By the time Lipset offered this judgment, members of the Frankfurt School had run afoul of the House Un-American Activities Committee for having leaned too noticeably toward the Soviets during the Cold War. This however may be less relevant for our consideration than the widespread cultural and social acceptability in the U.S. of what in interwar Germany had been considered “cultural Bolshevism.” In the U.S. the founders and early members of the Frankfurt School, including psychologists Eric Fromm and Karen Harney, found an enthusiastic home.   

By 1968, when Angela Davis was studying with Marcuse in San Diego, her teacher had become much more of a political activist than he had been when I first encountered him five years earlier. In the intervening time, events occurred which may shed light on this change. Brandeis University had refused to extend Marcuse’s professorship beyond the fixed age of retirement; and Yale, while I was studying there, turned down the plan to offer this dignitary a special chair in the history of Marxism. I suspect Marcuse took the offer from San Diego because nothing better came his way. It is also hard to recognize from Davis’s descriptions my own professor, although I have no doubt that after my relationship with him, he became more negative about Western “repressive capitalism.”

In one of Marcuse’s classes I attended, many of his students were patriotic anti-communists. I myself have not changed my political opinions significantly since that time, but I don’t recall Marcuse ever trying to censor or cancel any of us in class for not parroting his political convictions. We assumed what his opinions were since he never stated them explicitly. To my surprise Marcuse liked Joseph de Maistre’s profoundly reactionary dialogues, Soirées de Saint Pétersbourg, which he could quote from memory, while naming different editions of that work. Compared to my other professors, who were mostly pedestrian liberal Democrats, Marcuse stood out as an old-world scholar.   

In the sixties, the U.S. underwent enormous political ferment, which likely would have been the case even if political activists were not reading Marcuse, Franz Fanon, and other non-American radicals. The antiwar and civil rights movements and the burgeoning of the feminist rebellion against a male-dominated society were all taking place simultaneously. Meanwhile the administrative state was assuming a larger and larger role in fighting “discrimination” and righting what were perceived as historic wrongs. There was also a movement in the counterculture that rejected bourgeois standards of social conduct, and which was open to both sexual promiscuity and psychedelic experiences. European thinkers like Marcuse definitely influenced those fashions, but they were not necessary for their flourishing. It is quite conceivable that most of these developments would have transpired even without the effect of European radical thinkers. There was enough combustible energy in the U.S. to have produced these results without foreign stimulants.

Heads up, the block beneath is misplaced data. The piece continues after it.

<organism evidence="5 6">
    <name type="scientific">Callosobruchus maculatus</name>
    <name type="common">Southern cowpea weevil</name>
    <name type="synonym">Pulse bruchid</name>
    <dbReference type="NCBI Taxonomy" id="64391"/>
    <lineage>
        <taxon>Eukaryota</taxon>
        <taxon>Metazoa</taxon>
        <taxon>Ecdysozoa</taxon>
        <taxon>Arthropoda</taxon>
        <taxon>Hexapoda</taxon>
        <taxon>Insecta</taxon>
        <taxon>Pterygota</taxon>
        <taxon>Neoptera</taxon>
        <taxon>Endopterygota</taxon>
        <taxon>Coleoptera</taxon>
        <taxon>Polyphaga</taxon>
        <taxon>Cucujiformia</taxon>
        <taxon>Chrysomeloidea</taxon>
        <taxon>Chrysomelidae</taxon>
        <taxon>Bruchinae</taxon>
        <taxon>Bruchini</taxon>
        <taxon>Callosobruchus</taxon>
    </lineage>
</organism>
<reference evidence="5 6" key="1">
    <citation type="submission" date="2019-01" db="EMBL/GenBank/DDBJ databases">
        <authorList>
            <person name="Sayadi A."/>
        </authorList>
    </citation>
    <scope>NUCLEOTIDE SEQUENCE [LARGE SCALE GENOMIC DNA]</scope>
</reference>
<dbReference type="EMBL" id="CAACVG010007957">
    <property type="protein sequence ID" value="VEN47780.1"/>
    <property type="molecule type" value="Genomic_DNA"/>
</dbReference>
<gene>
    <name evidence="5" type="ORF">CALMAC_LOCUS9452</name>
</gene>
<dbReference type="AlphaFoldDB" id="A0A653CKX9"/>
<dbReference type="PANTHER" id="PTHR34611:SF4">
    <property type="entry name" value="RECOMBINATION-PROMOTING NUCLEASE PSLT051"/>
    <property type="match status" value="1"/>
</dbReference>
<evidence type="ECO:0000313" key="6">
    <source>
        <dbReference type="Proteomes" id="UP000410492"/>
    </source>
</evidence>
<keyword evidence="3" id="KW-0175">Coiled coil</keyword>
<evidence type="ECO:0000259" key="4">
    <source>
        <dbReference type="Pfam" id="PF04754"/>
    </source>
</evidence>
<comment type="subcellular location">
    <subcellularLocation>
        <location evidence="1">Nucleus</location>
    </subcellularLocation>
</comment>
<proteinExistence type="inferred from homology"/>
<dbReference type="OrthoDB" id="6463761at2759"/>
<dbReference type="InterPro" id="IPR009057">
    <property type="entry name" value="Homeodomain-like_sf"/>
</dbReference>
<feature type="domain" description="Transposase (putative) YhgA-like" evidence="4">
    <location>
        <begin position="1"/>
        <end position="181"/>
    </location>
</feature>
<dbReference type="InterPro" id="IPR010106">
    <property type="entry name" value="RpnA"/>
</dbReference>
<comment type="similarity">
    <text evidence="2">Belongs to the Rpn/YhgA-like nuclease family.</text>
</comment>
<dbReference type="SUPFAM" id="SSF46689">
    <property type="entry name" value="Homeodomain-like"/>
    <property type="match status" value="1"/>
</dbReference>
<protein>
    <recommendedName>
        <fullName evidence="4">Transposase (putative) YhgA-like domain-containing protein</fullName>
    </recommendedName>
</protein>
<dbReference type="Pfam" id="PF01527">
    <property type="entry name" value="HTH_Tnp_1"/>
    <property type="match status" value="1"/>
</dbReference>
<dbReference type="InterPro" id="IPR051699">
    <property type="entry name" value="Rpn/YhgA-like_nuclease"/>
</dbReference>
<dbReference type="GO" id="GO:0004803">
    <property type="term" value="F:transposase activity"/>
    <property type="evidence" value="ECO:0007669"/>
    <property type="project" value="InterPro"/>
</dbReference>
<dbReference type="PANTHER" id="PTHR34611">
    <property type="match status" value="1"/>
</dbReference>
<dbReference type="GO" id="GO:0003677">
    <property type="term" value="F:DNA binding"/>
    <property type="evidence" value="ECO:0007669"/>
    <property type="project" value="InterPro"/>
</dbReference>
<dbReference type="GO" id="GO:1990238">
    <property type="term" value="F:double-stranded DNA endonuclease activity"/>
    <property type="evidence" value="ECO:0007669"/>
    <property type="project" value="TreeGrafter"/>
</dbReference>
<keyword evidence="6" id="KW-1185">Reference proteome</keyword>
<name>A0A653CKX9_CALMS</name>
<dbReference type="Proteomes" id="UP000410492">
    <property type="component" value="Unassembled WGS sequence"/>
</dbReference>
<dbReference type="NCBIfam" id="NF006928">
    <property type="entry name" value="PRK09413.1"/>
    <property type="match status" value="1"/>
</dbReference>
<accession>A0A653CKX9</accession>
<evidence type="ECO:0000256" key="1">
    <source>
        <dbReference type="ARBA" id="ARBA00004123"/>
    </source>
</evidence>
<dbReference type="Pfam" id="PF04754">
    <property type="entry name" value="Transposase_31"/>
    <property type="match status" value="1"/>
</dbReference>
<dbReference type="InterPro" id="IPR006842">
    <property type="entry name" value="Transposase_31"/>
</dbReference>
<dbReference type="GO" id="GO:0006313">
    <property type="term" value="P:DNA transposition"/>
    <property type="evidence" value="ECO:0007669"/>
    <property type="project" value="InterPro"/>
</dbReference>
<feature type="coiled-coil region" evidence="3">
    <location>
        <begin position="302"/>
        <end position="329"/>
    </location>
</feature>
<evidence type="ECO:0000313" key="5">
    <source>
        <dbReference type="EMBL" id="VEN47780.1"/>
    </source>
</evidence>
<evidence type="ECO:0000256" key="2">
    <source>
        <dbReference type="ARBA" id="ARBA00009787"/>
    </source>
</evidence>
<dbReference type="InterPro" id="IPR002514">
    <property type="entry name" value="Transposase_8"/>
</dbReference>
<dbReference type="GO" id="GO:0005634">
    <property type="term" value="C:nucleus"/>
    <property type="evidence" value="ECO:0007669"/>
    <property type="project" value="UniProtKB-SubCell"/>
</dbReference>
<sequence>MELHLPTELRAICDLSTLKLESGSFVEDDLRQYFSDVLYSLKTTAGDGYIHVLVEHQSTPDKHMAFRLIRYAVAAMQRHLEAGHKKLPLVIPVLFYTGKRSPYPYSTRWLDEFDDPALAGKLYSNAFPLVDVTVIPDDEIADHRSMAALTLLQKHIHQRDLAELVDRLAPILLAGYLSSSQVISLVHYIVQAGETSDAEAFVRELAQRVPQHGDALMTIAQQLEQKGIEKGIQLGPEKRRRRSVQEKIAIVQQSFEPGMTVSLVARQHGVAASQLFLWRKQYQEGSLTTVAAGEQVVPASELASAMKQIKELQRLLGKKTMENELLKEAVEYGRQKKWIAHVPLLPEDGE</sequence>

Moreover, Europeans were reading American progressives like Betty Friedan, Paul Goodman, and C. Wright Mills while Americans were reading European radicals. The radicalizing influence was certainly not all in one direction, as I noticed from visiting European bookstores in the sixties and seventies. Rufo’s subject, Marcuse, became in some sense an American author. His books were published in English for American readers from 1941 onward, which was the date of the appearance of Reason and Revolution: Hegel and the Rise of Social Theory. (A German edition of this work did not exist until 1962.) Eros and Civilization: A Philosophical Inquiry into Freud came out in English in 1955 and was then translated for German readers two years later. One Dimensional Man: Studies in the Ideology of Advanced Industrial Society was also first produced in English, for a predominantly American readership, in 1964, and wasn’t available in German translation until three years later. Marcuse’s An Essay in Liberation was likewise published first in English in 1969, although the German version Versuch über die Befreiung came out shortly afterwards.

I mention these publication dates to indicate where Marcuse’s primary audience was found for decades. No one would deny that he came from a German cultural world and spoke with an accent. But he found a fervent fan base here long before he became a rockstar in Europe. Already by the seventies, I no longer thought that the U.S. was being transformed by an invasion of foreign authors. I realized that the cultural and social changes that we were experiencing were mostly internally generated. European radicals resonated with American academics, journalists, and college students because they fitted in with what this country was becoming. The success story of the “American” Herbert Marcuse is a case in point.